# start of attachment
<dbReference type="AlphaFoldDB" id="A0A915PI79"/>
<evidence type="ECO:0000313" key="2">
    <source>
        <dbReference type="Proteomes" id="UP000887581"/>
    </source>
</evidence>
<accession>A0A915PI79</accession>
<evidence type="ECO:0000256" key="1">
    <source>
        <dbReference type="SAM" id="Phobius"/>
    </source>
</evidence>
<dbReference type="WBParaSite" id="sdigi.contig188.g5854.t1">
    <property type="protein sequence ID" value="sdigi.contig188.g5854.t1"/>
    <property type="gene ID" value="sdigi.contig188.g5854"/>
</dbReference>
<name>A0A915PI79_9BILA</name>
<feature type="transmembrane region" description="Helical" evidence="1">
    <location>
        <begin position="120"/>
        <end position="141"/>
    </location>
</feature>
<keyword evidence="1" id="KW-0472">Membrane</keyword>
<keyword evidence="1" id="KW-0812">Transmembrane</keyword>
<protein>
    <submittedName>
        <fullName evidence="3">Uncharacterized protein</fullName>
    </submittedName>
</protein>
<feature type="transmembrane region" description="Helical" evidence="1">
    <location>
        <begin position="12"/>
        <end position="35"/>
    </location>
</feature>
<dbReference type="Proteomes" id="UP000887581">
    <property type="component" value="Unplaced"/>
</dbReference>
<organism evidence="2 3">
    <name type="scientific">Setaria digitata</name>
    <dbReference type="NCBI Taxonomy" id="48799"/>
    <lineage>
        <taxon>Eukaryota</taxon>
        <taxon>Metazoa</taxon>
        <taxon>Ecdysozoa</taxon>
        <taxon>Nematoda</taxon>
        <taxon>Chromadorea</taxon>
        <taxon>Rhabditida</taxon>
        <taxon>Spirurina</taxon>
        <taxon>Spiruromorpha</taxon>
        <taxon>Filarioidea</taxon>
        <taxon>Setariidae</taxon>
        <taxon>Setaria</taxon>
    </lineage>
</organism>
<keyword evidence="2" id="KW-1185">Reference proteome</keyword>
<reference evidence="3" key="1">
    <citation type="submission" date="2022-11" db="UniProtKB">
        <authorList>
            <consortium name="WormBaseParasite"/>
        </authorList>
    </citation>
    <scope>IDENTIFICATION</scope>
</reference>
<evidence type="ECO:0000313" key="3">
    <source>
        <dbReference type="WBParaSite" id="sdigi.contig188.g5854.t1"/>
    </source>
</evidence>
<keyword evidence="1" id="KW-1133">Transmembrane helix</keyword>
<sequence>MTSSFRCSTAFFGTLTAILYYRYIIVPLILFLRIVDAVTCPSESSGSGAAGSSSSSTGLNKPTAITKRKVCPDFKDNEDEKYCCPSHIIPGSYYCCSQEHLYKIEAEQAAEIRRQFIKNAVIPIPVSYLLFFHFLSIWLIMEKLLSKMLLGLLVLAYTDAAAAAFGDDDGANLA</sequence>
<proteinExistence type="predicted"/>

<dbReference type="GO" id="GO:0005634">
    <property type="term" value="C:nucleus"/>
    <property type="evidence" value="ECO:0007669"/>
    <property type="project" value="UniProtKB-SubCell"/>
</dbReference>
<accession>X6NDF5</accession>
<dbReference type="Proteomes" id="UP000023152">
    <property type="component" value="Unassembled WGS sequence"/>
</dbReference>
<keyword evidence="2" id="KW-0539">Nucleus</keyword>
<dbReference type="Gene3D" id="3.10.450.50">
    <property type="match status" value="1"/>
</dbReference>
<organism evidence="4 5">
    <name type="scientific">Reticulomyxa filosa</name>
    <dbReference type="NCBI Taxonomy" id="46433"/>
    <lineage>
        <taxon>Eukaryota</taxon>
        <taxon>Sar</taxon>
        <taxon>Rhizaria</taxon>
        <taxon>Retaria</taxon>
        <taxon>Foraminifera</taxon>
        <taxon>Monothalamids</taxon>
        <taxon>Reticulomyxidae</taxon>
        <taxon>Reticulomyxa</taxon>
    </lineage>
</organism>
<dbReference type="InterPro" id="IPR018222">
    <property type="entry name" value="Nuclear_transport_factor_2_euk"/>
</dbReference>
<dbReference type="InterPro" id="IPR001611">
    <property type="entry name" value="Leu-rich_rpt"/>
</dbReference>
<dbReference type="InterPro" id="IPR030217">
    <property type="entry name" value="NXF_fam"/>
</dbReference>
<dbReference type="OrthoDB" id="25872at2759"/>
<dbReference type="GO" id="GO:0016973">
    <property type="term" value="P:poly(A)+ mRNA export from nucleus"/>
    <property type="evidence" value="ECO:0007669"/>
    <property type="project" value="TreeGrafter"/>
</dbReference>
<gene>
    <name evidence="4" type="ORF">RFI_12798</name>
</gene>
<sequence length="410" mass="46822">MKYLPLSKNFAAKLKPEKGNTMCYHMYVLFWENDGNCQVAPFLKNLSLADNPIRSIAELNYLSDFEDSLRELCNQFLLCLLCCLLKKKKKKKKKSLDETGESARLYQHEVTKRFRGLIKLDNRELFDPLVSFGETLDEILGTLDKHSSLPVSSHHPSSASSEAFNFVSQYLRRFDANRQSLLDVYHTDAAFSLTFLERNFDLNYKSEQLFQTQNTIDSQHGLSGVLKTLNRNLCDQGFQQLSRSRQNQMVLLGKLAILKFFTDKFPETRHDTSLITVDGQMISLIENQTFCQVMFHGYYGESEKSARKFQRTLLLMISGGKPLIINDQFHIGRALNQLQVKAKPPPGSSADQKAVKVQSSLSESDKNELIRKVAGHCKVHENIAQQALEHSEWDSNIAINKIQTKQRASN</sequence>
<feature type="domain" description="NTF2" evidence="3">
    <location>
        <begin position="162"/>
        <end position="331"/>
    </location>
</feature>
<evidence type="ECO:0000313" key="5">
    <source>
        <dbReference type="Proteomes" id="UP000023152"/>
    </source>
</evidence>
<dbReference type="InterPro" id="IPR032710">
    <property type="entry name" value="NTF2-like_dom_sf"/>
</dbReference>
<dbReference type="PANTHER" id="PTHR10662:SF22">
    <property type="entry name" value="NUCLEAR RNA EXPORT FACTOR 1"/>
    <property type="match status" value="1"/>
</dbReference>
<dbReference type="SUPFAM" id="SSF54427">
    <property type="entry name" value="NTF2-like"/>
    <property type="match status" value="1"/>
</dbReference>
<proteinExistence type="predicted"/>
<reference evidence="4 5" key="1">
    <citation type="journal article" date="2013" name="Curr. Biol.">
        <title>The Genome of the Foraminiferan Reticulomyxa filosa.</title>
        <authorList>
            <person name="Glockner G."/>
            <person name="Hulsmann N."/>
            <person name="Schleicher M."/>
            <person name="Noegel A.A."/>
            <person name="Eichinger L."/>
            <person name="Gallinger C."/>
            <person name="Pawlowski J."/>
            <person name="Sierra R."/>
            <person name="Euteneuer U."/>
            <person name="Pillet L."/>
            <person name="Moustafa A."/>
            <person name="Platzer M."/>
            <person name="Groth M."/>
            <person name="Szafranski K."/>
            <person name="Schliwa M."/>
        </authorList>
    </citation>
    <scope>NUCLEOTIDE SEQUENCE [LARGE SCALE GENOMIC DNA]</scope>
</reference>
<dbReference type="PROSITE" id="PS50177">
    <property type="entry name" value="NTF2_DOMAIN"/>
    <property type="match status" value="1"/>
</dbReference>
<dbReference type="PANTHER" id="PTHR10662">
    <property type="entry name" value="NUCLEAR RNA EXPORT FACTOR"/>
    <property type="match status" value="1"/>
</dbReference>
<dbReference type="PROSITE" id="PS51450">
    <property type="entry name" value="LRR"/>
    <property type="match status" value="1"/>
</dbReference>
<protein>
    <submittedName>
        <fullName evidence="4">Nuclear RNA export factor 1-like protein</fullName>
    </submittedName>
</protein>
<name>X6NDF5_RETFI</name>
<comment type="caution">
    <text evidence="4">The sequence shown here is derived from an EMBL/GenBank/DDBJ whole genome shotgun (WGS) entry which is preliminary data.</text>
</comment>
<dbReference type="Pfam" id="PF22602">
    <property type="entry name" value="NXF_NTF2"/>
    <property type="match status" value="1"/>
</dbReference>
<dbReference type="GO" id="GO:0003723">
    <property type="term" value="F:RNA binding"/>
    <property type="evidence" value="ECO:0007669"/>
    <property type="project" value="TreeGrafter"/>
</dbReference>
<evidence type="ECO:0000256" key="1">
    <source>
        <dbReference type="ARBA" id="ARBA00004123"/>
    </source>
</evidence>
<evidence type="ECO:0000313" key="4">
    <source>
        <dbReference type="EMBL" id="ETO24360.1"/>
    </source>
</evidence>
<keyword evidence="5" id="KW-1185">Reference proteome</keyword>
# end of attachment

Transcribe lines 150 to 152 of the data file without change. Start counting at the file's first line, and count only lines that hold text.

            <person name="Noegel A.A."/>
            <person name="Eichinger L."/>
            <person name="Gallinger C."/>